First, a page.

This is a column by Novel Publicity’s Editorial Lead, Kira McFadden Hannah asks: How do you think it’s best to avoid ‘she’, ‘he’, ‘they’ from sounding repetitive and overused without doing the same with character names? Kira answers: Pronouns substitute a noun, or noun phrase, and are a pro-form (a type of function word or expression that stands in for another word, phrase, clause or sentence where the meaning is understood via the context). Words such as it, she, he, and they are examples of...read more
Ask the Editor: What is the difference between a gerund and a present participle, and how do I punctuate each correctly?
This is a column by Novel Publicity’s Editorial Lead, Kira McFadden Emlyn Chand asks: When it comes to commas, I’m pretty good. However, there is one comma rule that has always managed to elude my understanding. Gerunds—that is “-ing” phrases. I’m always so confused about whether they’re needed, so I usually just end up doing it (or not doing it) on a whim. What are the rules for commas and “-ing” phrases? Example: I say, twisting a strand of hair around my finger, or, She weighed the options in...read more
This is a column by Novel Publicity’s Editorial Lead, Kira McFadden Di Castle asks: I tend to get stuck on lie and lay. I am okay with, “he lay down on the bed,” and, “the chickens are laying well,” but at other times I am unsure. When should I use “lie,” and when should I use “lay”? Kira answers: These two words are very commonly misused and I’ve received a few inquiries regarding their difference, so I thought I’d go ahead and blog about lie vs. lay this week. Lay is a transitive verb, and it means to put or place...read more
This is a column by Novel Publicity’s Editorial Lead, Kira McFadden Amanda Taylor asks: When writing dialogue I sometimes have trouble knowing what is the right punctuation when it comes to random changing of thought while speaking, stammering, or a brief pause vs. a long pause. So my question is, when do you use ellipses vs. the em dash in the listed situations? Some say that ellipses are a big no-no in novel dialogue, so I am totally confused! Kira answers: This is a pretty common error I see. Authors like to use em dashes (—) in...read more
This is a column by Novel Publicity’s Editorial Lead, Kira McFadden Jeffrey Littorno asks: I have been a high school English teacher for most of the last twenty-five years, so I know that sentence fragments are to be avoided at all costs. However, I have gotten into the habit of using them regularly in my writing to convey the seed of a thought or impression. What is your opinion on breaking the rules of grammar by utilizing fragments? Kira answers: A sentence fragment is a phrase or clause punctuated and capitalized like a sentence, but...read more
This is a column by Novel Publicity’s Editorial Lead, Kira McFadden Kay Weetch asks: When I was in school, it was taught that when someone spoke, you always started a new line in the text. I know this isn’t done now, but why? When is it okay to do this and when isn’t it? Kira answers: This is something I encounter quite often in novels and short stories. The truth is, you always want to start a new line of text if the speaker changes. If the speaker remains the same, you don’t need to start a new line of text, and you...read more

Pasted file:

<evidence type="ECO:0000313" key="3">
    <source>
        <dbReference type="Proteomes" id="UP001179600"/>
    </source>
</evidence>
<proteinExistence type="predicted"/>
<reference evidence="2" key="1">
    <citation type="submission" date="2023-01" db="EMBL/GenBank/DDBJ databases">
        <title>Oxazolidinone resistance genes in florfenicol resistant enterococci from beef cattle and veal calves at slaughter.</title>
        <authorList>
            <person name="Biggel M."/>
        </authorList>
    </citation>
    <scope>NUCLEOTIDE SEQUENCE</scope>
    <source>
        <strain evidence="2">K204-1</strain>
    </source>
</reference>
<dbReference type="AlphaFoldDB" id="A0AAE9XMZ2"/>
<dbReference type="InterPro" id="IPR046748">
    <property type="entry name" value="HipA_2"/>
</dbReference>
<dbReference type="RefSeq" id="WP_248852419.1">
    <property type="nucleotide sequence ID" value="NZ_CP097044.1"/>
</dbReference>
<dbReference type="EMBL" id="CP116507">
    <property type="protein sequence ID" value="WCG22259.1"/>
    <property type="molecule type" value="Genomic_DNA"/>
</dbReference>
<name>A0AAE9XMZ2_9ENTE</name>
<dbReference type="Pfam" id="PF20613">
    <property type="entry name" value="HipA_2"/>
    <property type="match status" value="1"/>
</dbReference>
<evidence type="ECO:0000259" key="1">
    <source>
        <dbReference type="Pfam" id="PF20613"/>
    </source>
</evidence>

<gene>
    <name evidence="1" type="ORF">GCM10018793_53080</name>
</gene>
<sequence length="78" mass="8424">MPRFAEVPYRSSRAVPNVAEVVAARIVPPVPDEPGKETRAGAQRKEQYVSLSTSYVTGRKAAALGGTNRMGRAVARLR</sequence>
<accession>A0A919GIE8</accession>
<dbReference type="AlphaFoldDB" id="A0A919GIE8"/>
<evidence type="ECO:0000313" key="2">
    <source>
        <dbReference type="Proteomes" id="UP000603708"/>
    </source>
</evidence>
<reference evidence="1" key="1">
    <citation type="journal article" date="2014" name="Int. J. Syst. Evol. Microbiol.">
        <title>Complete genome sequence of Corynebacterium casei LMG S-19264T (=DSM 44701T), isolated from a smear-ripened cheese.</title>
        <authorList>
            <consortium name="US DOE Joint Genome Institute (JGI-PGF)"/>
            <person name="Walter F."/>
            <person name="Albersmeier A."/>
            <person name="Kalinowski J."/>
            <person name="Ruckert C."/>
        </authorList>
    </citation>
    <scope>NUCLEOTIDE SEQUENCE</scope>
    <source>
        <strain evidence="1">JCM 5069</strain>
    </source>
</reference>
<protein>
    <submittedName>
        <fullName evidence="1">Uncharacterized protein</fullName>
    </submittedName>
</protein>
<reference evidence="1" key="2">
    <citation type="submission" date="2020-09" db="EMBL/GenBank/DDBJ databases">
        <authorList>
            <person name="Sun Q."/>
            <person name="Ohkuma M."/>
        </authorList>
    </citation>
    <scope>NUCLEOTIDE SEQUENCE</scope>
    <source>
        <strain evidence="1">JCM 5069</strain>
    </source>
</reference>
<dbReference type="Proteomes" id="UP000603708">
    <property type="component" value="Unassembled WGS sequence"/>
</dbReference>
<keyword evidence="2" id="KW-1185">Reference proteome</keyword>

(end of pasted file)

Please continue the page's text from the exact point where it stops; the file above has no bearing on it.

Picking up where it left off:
This is a column by Novel Publicity’s Editorial Lead, Kira McFadden Terry Rodgers asks: I use past participial phrases in my writing. Are participial phrases an acceptable technique in fiction? Kira answers: For those not familiar with the term, participle phrases are modifiers of nouns and pronouns. They don’t function like other modifiers, though, and are longer than one word. Here are a few examples of participle phrases: Running down the street, Roxanne thought back to when she was a child. Alan, shocked by his mother’s...read more
Ask the Editor: How often should similes and metaphors be used in fiction? Is it possible to rely on them too much?
This is a column by Novel Publicity’s Editorial Lead, Kira McFadden Emlyn Chand asks: Okay, so according to my editor, I’m addicted to metaphors, similes, and analogies. How much is too much, and what can authors prone to simile do to redirect this problem? Is it a true problem—would it jar readers—or is it just a matter of stylistic preference? Kira answers: Similes and metaphors are a bit tricky, because many authors use them for style. When it comes down to it, an author’s job is to describe setting, characters, and...read more
This is a column by Novel Publicity’s Editorial Lead, Kira McFadden Emlyn Chand asks: This question is about my favorite punctuation mark—the dash. When is it okay to use? When is it overkill? Are there rules for using it as opposed to commas, parentheses, or colons? Kira answers: To begin, let me first say that the Chicago Manual of Style, either in print or online should be referenced by all authors and editors—it is the best place anyone with literary passion can go to answer any number of questions. Thank you, Coral Russell, for...read more
This is a column by Novel Publicity’s Editorial Lead, Kira McFadden Astrea Baldwin asks: How do you feel about starting sentences with words such as “but” or “and”? One of my editors is okay with it, the other pulls out the red pen of death. All this confusion, yet I see the practice in Big Six novels every day. Kira answers: Starting sentences with initial conjunctions, such as “and,” “but,” “however,” etc., can weaken the structure of your sentence. In many cases, there are better ways to write a...read more